Through the Gate
White Cube Hoxton Square is pleased to present ‘Through the Gate', featuring the work of Robin Rhode in his first exhibition at the gallery. Rhode's practice, which incorporates performance, photography, film, drawing and sculpture, draws upon his upbringing in South Africa. For this exhibition, he tackles the historical relationship between Britain and his native country.
Britain's imperial past provides the basis for a number of works in ‘Through the Gate'. Impis comprises a series of British police riot helmets rendered in coloured glass, which are placed in a ‘bull's horn' formation in the centre of the gallery. The Zulu army used this method of encircling the enemy as a tactic against the British army in the Anglo-Zulu war of 1879, when the Zulu nation won independence from colonial rule. In his sculptural installation, Rhode inverts this, implying that the British have appropriated the strategy that led to their defeat. Likewise, in works such as Ghost Dog, Rhode alludes to pre-colonial artefacts acquired by the British. A companion piece to Impis, this sculpture features a two-headed dog inspired by Kozo, a carved wooden figure found in the Congo in the late nineteenth century and now housed at the British Museum, London. Rhode's version shows a German Shepherd, a breed he chose for its associations with police brutality in South Africa during apartheid rule as well as referencing those used by Belgian colonisers to control the native population in the Congo. Rhode attempts to exorcise his childhood fear of these animals in Ghost Dog. Dozens of knives pierce the dog's two-headed body, with one head snapping at the other in an absurd, circular motion. This circular, or reflexive, motion is a motif that Rhode employs throughout the exhibition.
Rhode's photographic works, presented in a sequential storyboard format, record scenarios in which the artist, or his alter ego, interact with two-dimensional objects loosely drawn with chalk, charcoal or spray paint on a concrete wall or pavement. Underlying these humorous improvisations is a commentary on the politics of poverty, race, national representation and individualism. In Monument to the Chairman, two protagonists attempt to construct a memorial. The identity of the ‘Chairman' remains unknown, yet as the structure takes shape, echoes of the British Secret Intelligence Service (MI6) building in London begin to form. Sun Up relates to symbols sketched by gang members during Rhode's schooldays. This sequence of four photographs depicts a hand-held flick knife, its blade unfolded and seemingly used as an implement to draw the circumference of a blood-red sun on the grid-lined paper behind it.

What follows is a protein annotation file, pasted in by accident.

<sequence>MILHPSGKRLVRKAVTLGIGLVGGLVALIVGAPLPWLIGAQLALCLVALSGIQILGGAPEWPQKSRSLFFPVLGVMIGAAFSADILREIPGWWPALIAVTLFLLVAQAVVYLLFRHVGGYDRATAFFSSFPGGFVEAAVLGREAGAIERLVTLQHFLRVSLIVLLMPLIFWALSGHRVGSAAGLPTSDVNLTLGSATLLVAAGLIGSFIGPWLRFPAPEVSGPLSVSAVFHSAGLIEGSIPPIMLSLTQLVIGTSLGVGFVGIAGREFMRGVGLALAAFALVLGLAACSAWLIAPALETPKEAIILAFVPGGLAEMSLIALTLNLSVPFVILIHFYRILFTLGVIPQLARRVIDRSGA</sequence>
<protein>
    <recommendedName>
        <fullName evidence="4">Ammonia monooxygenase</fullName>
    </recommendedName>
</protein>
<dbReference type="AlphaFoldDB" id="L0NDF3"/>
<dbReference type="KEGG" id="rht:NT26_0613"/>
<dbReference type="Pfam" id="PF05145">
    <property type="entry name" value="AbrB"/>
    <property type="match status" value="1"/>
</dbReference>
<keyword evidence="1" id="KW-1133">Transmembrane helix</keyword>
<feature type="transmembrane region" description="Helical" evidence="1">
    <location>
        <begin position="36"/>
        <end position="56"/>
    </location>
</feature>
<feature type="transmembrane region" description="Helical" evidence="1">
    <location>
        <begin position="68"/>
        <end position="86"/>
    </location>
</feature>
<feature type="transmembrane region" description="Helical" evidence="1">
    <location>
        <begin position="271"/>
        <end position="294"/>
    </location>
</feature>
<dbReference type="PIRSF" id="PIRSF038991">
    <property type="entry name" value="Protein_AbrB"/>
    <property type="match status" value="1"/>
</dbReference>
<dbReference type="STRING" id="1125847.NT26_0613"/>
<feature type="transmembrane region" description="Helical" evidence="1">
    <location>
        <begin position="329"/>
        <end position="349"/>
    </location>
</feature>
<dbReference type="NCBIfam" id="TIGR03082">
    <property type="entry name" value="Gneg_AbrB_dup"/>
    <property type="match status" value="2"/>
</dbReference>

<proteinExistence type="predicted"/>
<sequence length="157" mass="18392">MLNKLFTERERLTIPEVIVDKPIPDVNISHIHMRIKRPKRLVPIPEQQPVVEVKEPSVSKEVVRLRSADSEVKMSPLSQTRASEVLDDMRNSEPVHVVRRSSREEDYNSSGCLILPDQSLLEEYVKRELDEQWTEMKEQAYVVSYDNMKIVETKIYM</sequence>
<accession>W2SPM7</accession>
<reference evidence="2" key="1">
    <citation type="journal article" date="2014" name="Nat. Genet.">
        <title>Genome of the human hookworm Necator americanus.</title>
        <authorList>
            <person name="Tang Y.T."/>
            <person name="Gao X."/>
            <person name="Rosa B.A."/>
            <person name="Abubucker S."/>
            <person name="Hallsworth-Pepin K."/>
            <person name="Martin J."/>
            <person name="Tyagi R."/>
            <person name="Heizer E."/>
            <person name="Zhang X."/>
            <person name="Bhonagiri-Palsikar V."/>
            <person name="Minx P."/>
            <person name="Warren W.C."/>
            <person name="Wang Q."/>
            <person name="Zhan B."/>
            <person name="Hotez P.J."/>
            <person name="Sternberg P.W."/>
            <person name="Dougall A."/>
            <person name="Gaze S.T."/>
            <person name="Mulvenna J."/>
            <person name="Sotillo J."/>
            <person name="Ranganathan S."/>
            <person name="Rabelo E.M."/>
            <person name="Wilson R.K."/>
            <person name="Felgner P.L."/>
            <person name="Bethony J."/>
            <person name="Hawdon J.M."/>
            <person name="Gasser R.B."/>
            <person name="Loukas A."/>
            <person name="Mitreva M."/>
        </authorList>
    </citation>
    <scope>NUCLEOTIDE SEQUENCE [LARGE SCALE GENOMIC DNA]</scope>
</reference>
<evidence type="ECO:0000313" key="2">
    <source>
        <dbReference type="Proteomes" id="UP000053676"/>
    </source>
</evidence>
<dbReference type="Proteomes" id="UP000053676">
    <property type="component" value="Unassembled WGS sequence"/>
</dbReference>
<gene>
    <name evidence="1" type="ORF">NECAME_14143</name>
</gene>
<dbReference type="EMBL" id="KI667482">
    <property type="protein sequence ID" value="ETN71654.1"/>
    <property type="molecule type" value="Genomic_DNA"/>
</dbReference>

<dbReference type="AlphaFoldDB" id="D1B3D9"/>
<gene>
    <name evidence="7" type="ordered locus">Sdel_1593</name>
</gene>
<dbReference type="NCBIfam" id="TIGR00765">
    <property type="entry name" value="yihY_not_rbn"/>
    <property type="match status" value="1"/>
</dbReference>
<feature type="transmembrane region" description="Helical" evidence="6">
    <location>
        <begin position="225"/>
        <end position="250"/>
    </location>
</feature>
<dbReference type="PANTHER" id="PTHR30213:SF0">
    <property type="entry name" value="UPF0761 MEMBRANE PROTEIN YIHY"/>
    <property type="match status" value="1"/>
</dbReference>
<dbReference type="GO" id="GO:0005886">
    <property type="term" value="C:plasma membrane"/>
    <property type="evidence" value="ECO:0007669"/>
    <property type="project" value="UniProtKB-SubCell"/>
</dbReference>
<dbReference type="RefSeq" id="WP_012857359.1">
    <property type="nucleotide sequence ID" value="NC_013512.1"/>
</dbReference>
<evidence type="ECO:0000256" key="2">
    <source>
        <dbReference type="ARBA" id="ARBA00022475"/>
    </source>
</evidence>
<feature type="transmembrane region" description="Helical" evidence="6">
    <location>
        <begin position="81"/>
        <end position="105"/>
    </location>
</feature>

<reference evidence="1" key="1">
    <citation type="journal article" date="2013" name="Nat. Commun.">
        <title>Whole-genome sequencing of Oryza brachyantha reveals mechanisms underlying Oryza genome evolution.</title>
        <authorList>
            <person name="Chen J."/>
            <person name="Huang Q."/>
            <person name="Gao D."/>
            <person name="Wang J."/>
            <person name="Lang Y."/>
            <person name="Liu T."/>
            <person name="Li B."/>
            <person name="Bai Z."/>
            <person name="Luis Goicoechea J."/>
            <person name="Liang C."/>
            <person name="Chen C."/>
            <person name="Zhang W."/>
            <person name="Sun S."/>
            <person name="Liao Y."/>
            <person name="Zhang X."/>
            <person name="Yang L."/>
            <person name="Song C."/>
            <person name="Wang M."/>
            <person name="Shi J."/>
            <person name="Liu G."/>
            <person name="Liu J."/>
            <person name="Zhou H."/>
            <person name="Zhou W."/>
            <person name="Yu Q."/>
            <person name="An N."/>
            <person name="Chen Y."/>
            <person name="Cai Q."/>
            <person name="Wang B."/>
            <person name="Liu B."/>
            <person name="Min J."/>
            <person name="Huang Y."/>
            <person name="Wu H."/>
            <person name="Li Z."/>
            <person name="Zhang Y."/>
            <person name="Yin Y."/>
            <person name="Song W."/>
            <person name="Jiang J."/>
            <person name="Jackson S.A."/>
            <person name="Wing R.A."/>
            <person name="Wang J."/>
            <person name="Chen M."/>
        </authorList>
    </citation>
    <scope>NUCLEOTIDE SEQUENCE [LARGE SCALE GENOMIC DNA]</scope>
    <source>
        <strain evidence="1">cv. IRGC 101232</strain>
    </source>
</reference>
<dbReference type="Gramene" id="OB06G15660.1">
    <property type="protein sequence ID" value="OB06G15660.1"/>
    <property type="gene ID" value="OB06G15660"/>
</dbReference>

A number of other works, such as Pan's Opticon, cite the practice of the Russian constructivist El Lissitzky. The title plays on the Panopticon, the design for a prison building by British philosopher and social theorist Jeremy Bentham, which allowed constant surveillance of prisoners without their knowledge, providing, in Bentham's phrase, a ‘mode of obtaining power of mind over mind'. Here Rhode's doppelganger uses an architect's compass as a tool of mass observation.
Robin Rhode was born in Cape Town, South Africa in 1976. He lives and works in Berlin, Germany. Solo exhibitions include ‘Who Saw Who' at The Hayward, London (2008) and ‘Walk Off', Haus der Kunst, Munich (2007), and in 2009, he will have solo exhibitions at Los Angeles County Museum of Art and Wexner Center for the Arts, Ohio. Group exhibitions include ‘Prospect', New Orleans Biennial (2008), ‘Stray Alchemists', Ullens Center for Contemporary Art, Beijing (2008), ‘Out of Time', Museum of Modern Art, New York (2007) and ‘When Latitudes Became Form', Walker Art Center, Minneapolis (2003).